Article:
Much of New Zealand is infested with the Black fly (A ungulatum) commonly known as the sand fly / namu and the West Coast Rain forest is particularly infested with this Dracula of insects and Milford Sound is the worst place we have been to for them. This little pest (a size of about 2 mm would be a good guess) will make your life a misery if you give it the chance.
Some people attract sand flies more than others (it possibly depends on their natural smell) and it also depends on what colours they are wearing – black, red and blue are more attractive to sand flies than white, yellow and green.
Male sand flies live off the sap of plants, female sand flies live off humans!. At dusk and dawn in particular, they are looking for a blood protein to help produce their eggs. Their saliva contains anti-coagulants that help keep the blood flowing once they have bitten you and after two minutes, they leave (feeling full) leaving a wound which the anti coagulants then make itchy. This seems to be at its height on the second or third day. I have found that if the wound has a “good bleed” it calms down a lot and rapidly starts to repair.
In 1774, Captain James Cook was in Dusky Sound and recorded in his diary “..wherever they light they cause a swelling and such intolerable itching that it is not possible to refrain from scratching…. “
There does not seem to be a guaranteed method of protection against these blighters. We try to cover up as much as the heat allows and have found Bushman to be an effective repellent for most of them (we bought this as a pharmacy near Auckland Airport having asked the salesgirl what she used). Anti-histamine tablets also reduce the effect of the itching and we have an electronic bite zapper (officially called a “Bite and Sting Relief Click-It”) from Boots which is very good after you have been bitten and at £5.49 is a great investment.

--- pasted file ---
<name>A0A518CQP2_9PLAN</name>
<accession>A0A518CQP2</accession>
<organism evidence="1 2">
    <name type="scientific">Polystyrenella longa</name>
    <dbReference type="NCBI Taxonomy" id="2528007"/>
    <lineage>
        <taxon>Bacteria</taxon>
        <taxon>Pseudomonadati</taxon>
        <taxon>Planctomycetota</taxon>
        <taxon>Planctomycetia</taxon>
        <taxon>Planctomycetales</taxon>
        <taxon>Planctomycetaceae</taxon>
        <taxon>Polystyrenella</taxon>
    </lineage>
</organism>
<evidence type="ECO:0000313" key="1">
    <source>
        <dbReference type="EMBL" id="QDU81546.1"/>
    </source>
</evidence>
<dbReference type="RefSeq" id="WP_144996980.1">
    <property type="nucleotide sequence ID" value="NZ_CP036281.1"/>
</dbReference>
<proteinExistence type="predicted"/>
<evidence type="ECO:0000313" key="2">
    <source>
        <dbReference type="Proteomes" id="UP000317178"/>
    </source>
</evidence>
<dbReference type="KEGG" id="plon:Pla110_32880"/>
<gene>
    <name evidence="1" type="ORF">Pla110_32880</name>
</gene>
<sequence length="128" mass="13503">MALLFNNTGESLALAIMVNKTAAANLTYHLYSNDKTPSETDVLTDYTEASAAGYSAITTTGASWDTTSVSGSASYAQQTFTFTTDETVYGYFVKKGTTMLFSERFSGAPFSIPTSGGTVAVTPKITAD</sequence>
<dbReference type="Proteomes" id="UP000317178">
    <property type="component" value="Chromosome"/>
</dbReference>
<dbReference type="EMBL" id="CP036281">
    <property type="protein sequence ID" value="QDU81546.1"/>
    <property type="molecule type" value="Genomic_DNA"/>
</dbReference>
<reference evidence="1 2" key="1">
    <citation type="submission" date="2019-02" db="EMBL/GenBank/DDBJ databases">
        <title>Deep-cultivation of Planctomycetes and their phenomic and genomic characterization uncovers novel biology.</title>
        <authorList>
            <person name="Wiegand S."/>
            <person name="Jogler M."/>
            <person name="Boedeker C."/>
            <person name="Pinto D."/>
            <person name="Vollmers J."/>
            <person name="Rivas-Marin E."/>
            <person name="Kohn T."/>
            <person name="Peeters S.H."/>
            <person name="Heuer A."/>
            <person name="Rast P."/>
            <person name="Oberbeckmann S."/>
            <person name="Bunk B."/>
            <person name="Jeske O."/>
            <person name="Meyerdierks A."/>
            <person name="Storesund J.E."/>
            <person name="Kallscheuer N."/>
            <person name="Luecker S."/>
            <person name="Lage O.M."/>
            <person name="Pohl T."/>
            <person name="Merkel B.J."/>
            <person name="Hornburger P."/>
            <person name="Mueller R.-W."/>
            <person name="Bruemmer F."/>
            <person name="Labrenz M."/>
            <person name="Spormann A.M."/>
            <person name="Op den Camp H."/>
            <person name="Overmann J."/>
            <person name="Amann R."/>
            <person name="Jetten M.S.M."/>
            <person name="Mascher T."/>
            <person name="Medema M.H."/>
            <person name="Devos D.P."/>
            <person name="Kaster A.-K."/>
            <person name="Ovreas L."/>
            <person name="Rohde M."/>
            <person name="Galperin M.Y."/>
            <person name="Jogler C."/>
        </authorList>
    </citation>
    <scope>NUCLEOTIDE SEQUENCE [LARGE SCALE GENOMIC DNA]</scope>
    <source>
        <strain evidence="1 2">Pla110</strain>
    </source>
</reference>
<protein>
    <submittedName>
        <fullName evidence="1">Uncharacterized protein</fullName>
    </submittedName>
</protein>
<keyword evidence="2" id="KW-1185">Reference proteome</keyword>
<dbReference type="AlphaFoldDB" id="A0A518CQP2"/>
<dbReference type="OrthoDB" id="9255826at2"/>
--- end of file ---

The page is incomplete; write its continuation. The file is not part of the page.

However no matter what you do, when you are not looking they sneak up and bite – mosquitoes give out a high pitched whine as they approach, sand flies are totally silent. Everyone you meet has their own “particularly effective remedy / repellent which you should try” and all have met the “biggest sand flies in the New Zealand, far bigger than those you have met so far”. The person who does find a real deterrent / repellent / remedy / cure will quickly become a millionaire.
Milford Sound below and on the surface
Milford Sound is on the list of Top 10 dive sites in the world, not sure why but it is certainly an interesting place to dive.
The Sound is really a Fjord but because of the high rainfall, the water in the Fjord is a browny fresh water later on top (2 to 5 metres in depth) and then salt water underneath. This is because the less dense freshwater which runs off the mountains becomes stained by tannin and other organic matter. It then floats on the salt water (which comes into the sound from the Tasman Sea) and acts as a light filter because of its discolouration. With much less light penetrating the seawater layer, a 10m depth in the fjord is equivalent to 70m in clear sea. As a consequence, marine life which is dark adapted lives at much shallower depths.
For divers, the effect is that when you enter the water, it is very cold (6c is normal on the surface) and it is also very cloudy with visibility around 1 or 2 metres. You descend through this
cloud (quickly !) to get to the clearer and warmer saltwater layer underneath where visibility can be up to 30 metres although it is dark. This video attempts to show going down through the layers and the transition takes place at about the 30 second mark.
This picture is taken from just beneath the boundary layer – the divers legs are in the salt water later and their heads in the freshwater - hence the graduation in visibility. It is not a dramatic change but a gradual change over a depth of a few metres. Diving in it is an interesting experience because it is so much clearer (but darker) beneath the fresh water layer.
So on one of the very few days when it does not rain in Milford Sound, two dives with Tawaki Adventures as the dive company is called. Departure is from a rather unprepossessing gravel foreshore because the local fisherman seem to hate tourists and will not allow anyone else to use their piers.